6. Forum Philosophicum: Volume > 15 > Issue: 2
Michael Polyard Philosophical Implications of Naturalizing Religion
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This paper deals with Daniel Dennett’s argument regarding the nature of belief in contrast to belief in belief. The idea that the value of the first orderbelief in the existence of a precept is entirely irrelevant because it is indistinguishable from the second-order belief; that the belief in something is a good thing. That is to say it doesn’t matter if I believe something inasmuch as if I believe that the belief is a good thing (i.e.: beneficial to the individual, etc). Dennett’s approach particularly regards an analysis of religion from this point, and suggests that it is entirely impossible to determine if an individual believes in God, or simply believes that the belief in God is a good thing. More importantly, Dennett argues that the individual themselves cannot make this distinction.
7. Forum Philosophicum: Volume > 15 > Issue: 2
Janusz Salamon The Universal and Particular Dimensions of the Holocaust Story and the Emergence of Global Ethics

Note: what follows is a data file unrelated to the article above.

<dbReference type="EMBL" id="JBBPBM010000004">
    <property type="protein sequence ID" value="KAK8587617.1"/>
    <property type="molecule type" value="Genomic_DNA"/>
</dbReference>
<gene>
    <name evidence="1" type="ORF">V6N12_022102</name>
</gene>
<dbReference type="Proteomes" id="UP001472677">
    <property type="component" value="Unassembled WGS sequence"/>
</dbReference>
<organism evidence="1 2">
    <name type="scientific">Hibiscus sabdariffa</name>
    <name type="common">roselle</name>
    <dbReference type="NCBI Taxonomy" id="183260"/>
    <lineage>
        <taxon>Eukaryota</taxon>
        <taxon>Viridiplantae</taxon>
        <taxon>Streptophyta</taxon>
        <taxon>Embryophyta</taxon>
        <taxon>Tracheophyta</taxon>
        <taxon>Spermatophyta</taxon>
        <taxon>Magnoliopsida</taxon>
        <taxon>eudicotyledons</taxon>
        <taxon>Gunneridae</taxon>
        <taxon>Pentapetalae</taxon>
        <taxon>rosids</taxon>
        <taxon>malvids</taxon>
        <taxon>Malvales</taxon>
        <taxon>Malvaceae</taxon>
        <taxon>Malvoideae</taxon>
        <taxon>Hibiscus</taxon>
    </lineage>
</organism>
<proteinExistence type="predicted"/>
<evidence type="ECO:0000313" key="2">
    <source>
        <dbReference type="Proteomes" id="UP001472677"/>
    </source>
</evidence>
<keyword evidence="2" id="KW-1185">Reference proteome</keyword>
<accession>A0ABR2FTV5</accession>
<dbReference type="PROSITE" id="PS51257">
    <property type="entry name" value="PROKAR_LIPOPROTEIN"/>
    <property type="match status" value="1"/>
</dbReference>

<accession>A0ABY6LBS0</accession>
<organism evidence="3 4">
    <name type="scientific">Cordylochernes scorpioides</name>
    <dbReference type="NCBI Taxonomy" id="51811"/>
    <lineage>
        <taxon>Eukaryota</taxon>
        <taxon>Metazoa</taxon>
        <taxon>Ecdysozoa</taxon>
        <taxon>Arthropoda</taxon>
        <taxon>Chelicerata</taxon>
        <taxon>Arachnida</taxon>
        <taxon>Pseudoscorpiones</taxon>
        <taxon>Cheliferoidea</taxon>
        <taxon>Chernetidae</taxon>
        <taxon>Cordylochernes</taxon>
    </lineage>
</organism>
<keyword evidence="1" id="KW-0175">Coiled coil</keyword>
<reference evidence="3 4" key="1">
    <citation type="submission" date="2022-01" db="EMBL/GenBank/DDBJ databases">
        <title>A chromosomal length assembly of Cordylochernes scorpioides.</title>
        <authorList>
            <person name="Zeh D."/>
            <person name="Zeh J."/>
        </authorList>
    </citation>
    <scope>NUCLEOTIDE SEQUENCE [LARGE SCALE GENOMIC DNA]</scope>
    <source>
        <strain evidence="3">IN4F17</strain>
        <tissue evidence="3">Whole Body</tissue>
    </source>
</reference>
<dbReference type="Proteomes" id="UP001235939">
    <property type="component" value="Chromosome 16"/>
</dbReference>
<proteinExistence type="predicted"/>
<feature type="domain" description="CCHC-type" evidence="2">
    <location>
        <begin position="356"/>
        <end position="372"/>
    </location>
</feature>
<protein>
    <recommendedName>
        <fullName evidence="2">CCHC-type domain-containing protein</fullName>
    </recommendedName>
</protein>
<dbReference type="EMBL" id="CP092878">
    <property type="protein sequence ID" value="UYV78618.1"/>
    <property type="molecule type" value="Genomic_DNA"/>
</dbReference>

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In this paper I want to look at the Holocaust story as an example of a value-laden story which might become one of the foundation stones of the emergentglobal ethics, indispensable for bridging ideological divides that so often prevent a global society from living in peace and solidarity. My key suggestion willbe that the stories that have the potential of becoming truly ‘global stories’, will in reality become carriers of global values only after undergoing interpretativetransformation which will enable all citizens of the global village to identify with ethically positive aspects of the story, so that they will perceive this story as theirown.
8. Forum Philosophicum: Volume > 15 > Issue: 2
James Conlon Against Ineffability
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It is a commonplace assumption that there are realities and types of experience words are just not able to handle. I find the recourse to ineffability to bean evasive tactic and argue that there is inherently nothing beyond words and that this fact has ethical implications. I offer three theoretical considerations in support of my claim. The first two deal with the infinite nature of language itself, as understood first in Chomsky and then Derrida. The third deals with the linguistically structured nature of human experience. Expanding on Heidegger, I then draw some ethical implications from language’s inexhaustibility.